Team Coordination in Escalating Situations: An Empirical Study Using Mid-Fidelity Simulation
MetadataShow full item record
The performance of teams, with different levels of domain and crisis management experience, managing unexpected and escalating situations was observed using a mid-fidelity ship-bridge simulation and analysed by applying the central concepts of joint activity coordination as well as Woods's theory building on data overload. The coordination strategies used by the teams were evaluated by applying coordination process indicators and the concept of control. The paper discusses how different aspects of team coordination in unexpected and escalating situations, e.g. that teams that maintain a high level of control in escalating situations, avoid or minimize the effects of data overload by using explicit and agreed-upon goals rather than sharing as much incoming information as possible. The results presented in this paper show the benefits of applying a broad set of theoretical concepts to shed light on the actual demands that escalating situations pose on people's data processing capacities and processes. It also provides guidance on the successful performance of teams in such situations and thus support for the development of successful strategies for their management.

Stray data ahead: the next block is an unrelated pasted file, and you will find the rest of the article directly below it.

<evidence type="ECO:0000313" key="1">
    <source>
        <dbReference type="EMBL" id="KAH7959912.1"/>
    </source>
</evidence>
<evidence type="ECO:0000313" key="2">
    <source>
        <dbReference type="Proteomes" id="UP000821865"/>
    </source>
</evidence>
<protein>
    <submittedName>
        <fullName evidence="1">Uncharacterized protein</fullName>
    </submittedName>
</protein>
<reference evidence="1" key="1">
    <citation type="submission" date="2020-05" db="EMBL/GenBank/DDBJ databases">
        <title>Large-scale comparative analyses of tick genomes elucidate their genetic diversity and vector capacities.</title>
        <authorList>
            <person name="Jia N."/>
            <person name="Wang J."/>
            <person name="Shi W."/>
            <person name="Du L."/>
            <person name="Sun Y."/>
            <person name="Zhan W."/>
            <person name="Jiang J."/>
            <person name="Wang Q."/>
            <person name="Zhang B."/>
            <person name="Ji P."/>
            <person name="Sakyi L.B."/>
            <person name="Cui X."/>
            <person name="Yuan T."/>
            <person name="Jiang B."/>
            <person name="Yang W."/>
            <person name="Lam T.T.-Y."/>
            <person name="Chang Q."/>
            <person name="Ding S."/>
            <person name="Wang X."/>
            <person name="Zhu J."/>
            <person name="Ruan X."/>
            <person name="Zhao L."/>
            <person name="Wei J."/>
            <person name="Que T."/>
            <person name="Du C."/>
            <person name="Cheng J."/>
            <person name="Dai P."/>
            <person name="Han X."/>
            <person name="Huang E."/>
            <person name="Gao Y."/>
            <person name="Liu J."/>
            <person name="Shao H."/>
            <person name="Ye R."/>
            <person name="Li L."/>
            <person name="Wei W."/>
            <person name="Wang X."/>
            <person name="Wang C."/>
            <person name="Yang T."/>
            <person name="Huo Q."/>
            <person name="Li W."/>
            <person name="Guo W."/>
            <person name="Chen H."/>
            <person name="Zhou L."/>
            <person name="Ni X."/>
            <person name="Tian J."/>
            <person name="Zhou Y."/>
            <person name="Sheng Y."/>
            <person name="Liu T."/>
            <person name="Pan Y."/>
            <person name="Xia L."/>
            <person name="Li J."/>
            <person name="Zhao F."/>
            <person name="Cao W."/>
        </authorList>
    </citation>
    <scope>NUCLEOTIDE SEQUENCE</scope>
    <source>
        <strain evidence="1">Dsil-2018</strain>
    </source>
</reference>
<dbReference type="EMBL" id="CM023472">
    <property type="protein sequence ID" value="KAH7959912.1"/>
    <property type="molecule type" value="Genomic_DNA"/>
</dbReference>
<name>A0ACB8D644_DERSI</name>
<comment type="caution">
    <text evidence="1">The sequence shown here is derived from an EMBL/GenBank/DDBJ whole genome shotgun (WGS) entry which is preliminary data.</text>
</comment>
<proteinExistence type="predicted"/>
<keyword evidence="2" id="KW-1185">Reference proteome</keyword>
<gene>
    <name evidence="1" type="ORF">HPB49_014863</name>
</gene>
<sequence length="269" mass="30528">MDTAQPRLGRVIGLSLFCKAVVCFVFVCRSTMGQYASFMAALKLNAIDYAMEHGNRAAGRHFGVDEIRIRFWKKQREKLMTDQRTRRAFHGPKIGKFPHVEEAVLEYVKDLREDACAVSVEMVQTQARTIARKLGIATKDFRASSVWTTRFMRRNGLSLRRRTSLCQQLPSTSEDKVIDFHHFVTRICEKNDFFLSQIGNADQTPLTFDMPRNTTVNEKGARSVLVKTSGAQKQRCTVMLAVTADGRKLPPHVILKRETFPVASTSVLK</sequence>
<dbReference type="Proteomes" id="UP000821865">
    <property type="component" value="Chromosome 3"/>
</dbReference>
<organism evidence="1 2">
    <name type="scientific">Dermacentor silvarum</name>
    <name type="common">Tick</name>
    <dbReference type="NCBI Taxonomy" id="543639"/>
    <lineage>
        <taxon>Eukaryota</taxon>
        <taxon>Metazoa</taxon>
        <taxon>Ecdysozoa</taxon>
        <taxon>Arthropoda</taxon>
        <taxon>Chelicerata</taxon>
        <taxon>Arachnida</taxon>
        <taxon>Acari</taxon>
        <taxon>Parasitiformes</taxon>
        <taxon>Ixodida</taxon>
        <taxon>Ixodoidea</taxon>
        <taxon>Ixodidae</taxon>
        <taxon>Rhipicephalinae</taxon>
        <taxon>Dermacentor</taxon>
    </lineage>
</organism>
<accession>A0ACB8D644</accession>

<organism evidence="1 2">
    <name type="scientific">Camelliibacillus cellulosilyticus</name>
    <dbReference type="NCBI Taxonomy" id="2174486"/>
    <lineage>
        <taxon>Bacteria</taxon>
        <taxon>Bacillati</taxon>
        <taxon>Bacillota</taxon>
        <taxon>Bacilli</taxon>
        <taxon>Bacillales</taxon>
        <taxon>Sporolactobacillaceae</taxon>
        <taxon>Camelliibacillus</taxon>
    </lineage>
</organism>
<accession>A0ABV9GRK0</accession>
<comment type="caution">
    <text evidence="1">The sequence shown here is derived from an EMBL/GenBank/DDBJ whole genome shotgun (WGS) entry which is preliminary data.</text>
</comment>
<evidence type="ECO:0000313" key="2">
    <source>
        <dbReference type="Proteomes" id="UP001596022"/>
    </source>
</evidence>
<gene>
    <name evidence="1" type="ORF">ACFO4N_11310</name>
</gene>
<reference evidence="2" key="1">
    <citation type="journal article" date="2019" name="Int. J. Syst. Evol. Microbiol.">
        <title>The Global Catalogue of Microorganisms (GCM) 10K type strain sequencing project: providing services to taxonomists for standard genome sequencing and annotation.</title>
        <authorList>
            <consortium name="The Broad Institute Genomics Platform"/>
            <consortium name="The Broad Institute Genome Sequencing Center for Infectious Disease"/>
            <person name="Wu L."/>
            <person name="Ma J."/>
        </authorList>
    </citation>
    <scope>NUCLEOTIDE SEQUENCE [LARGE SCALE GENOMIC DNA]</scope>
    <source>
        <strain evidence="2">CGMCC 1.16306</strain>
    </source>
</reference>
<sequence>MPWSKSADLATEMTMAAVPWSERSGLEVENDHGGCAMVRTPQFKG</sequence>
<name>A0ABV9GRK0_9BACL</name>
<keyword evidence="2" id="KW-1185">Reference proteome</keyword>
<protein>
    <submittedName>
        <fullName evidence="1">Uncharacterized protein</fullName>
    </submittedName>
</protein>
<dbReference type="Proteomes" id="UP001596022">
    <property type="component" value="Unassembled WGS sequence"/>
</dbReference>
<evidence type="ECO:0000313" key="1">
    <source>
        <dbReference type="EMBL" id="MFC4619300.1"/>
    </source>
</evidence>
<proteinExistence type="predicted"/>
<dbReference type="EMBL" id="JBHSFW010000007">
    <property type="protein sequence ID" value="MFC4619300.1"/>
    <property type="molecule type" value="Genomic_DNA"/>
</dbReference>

Journal of Contingencies and Crisis Management
Policy and Administration not elsewhere classified